Video/VCR Test – Teenage Mutant Ninja Turtles: The Movie

So I logged onto my You Tube Channel, and was greeted by notifications. Now, for me, on a normal day, notifications on my You Tube Channel are usually someone +1’d a comment I made, a comment someone else made on a video I commented on, a comment someone else made within a conversation I also made a comment for, and in more rare cases, someone subscribed to me. I’m well aware that critics are around, especially among nitpickers on You Tube, so I’m always prepared for that. And spam comments. I’m always on the lookout for that. I remember having to put something about spammers on my old You Tube Channel.

But today, it was a comment, and an interesting one. It was from someone who also owed a 1990 print of Teenage Mutant Ninja Turtles: The Movie, and how he had a different type of edit that ended the Pizza Hut commercial on his video. This type of error is always intriguing, and he said he thinks it was a mistake made on the production end when the VHS was made. I guess no two copies are alike, wouldn’t you say?

When I was in my basement a two weeks ago, doing the laundry (I promise, that’s really what I was doing), one of the other tapes I grabbed from the shelf was my 1989 print of The Land Before Time. Not one of those sequels, but the original film. This was another one of those “Mommy and Daddy Take the Kids to the Movies” things, except instead of turtles with mad ninja fighting skills, it was about little dinosaurs trying to reunite with their families in the face of tragedy. Ever want to upset my entire family into silence? Watch Littlefoot’s mom die. Boom. Quiet.

That actually happened – we were watching the movie for the second time (when we got it as a birthday present for our seventh birthday in 1989), and the death of Littlefoot’s mother put the hush-hush over our living room.

And if this was a spoiler to you…where have you been since 1988? We ’80s babies all know this was that other tragic animated death, the other being the death of Optimus Prime.

Wait…you didn’t know that either? Where have you been since 1986?!

I’m not sure what it is with Don Bluth movies, but apparently he likes children (even the anthropomorphic animal kind) to suffer some kind of harsh tragedy – remember how Fivel got separated from his family in An American Tale? How about all the tragedy that happened in The Secret of NIMH? The only thing that wasn’t tragic about that film was the fact that it was so well-done, and beautifully animated despite the story and dark nature of the film. Littlefoot’s mother dying wasn’t the first tragedy to befall a Don Bluth-animated anthropomorphic animal child.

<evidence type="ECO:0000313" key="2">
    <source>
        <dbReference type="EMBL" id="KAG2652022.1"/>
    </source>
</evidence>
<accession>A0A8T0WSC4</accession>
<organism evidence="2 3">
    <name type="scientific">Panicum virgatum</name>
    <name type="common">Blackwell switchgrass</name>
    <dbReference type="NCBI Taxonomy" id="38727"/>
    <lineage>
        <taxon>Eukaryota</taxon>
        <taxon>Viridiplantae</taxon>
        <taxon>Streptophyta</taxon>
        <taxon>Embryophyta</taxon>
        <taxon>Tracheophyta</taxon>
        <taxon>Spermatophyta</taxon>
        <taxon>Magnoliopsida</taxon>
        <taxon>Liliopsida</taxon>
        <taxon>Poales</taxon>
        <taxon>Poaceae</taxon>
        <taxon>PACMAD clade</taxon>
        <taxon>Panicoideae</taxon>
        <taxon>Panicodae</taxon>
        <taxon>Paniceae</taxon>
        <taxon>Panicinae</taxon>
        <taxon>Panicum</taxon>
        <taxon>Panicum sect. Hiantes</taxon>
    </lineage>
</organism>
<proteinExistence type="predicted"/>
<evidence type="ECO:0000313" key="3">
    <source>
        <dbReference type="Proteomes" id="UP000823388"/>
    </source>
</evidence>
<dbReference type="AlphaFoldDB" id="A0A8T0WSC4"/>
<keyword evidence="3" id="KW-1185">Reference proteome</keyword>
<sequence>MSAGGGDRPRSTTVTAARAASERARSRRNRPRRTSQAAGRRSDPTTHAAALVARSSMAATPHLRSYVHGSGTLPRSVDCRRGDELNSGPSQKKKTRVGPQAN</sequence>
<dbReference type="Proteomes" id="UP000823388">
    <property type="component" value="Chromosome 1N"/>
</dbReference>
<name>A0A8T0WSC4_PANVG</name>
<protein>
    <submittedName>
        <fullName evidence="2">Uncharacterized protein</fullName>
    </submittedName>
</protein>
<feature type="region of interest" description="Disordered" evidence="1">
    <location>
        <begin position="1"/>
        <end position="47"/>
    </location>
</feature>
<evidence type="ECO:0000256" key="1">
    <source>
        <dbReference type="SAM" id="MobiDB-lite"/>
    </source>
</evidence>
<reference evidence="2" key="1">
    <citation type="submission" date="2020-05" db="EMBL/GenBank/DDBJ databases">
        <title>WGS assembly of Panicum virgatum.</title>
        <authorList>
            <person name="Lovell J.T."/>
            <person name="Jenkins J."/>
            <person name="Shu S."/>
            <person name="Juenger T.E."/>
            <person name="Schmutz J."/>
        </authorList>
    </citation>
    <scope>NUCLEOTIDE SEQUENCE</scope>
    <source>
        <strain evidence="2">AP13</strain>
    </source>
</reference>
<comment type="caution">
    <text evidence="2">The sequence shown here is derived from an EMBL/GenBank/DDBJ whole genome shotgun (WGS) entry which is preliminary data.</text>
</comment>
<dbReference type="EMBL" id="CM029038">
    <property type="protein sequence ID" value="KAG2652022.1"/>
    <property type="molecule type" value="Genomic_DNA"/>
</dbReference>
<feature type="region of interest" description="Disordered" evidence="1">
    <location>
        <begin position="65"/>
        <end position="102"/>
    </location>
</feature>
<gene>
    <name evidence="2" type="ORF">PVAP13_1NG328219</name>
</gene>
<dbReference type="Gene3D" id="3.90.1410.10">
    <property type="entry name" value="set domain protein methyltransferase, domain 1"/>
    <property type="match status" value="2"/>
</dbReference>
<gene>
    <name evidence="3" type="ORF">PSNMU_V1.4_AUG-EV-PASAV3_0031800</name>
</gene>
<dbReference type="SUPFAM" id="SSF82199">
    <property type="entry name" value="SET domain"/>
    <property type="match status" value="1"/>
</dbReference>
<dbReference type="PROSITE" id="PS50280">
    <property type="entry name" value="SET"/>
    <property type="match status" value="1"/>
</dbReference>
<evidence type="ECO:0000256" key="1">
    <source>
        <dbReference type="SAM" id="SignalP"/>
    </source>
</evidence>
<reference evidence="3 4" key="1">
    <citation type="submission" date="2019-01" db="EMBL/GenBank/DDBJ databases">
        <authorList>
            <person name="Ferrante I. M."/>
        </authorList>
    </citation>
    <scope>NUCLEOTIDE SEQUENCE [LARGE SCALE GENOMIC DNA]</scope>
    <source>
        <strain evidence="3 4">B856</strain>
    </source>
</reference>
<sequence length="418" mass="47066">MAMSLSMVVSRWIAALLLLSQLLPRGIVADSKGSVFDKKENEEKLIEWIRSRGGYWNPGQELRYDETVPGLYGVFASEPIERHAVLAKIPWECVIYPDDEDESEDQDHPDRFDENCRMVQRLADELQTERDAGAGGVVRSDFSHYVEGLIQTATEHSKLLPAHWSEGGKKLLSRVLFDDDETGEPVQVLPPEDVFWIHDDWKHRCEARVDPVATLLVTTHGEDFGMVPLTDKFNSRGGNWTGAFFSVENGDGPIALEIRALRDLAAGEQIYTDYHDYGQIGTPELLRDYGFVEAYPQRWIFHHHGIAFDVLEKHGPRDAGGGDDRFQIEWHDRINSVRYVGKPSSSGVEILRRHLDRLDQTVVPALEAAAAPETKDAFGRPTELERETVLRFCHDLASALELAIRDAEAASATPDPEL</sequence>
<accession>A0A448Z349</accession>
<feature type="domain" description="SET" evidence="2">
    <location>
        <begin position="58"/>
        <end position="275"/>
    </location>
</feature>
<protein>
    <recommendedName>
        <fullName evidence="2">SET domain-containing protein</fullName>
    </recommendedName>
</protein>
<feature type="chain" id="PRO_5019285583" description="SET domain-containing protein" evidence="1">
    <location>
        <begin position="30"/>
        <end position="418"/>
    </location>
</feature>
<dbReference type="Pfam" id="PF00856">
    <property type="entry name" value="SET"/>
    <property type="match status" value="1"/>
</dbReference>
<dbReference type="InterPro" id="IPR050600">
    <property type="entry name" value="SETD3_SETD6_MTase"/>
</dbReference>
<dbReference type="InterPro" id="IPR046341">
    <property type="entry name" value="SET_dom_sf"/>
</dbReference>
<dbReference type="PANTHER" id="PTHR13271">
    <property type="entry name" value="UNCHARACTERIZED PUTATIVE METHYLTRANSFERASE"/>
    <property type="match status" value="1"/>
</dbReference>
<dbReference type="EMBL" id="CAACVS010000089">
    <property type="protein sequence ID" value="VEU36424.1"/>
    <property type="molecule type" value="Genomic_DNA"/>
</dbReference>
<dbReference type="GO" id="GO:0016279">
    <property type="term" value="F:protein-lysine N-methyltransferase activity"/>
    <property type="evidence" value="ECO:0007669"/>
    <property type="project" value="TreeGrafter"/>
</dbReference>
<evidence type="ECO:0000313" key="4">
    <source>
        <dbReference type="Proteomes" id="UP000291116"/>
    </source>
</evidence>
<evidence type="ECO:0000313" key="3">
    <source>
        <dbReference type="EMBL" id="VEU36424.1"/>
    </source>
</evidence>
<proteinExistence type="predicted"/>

This is slowly turning into a mucho depressing piece. And we’re also getting sidetracked – let’s get to the real reason you are here, which is not to read about all the times we were emotionally scarred by Don Bluth movies and Optimus Prime dying.

Let’s shift away from all of this, and look at something we all seem to love around here – old VHS tapes!

Yes, this is much better!

The video itself is one of the original prints, and much like my copy of Teenage Mutant Ninja Turtles: The Movie, Pizza Hut ran a promotional campaign around the movie. Now, unlike that video, the Pizza Hut commercial on this one actually has tie-ins from this movie in the commercial.

That commercial was featured over on my blog as Throwback Thursday’s commercial pick for last week, and involves a birthday party and the practicing of good etiquette. But since this is Pizza Hut, we only have to proclaim that we used good manners, ‘cuz we’re gonna party!

Screenshot (193)

And don’t forget, “Share, share, use your silverware!”

Trust me, you read my articles for the educational value they provide!

The video reminds us to stay tuned after the feature for more previews. Which is proof that MCA Home Video was the Marvel of its time!

Then we see this…

Screenshot (194)

For a Universal-based home video label, the logo is pretty low budget…but starry! Which makes it somewhat pretty.

And if you followed the instructions and watched after the film, you were reminded of what we paid for a VHS tape back in 1989:

Screenshot (195)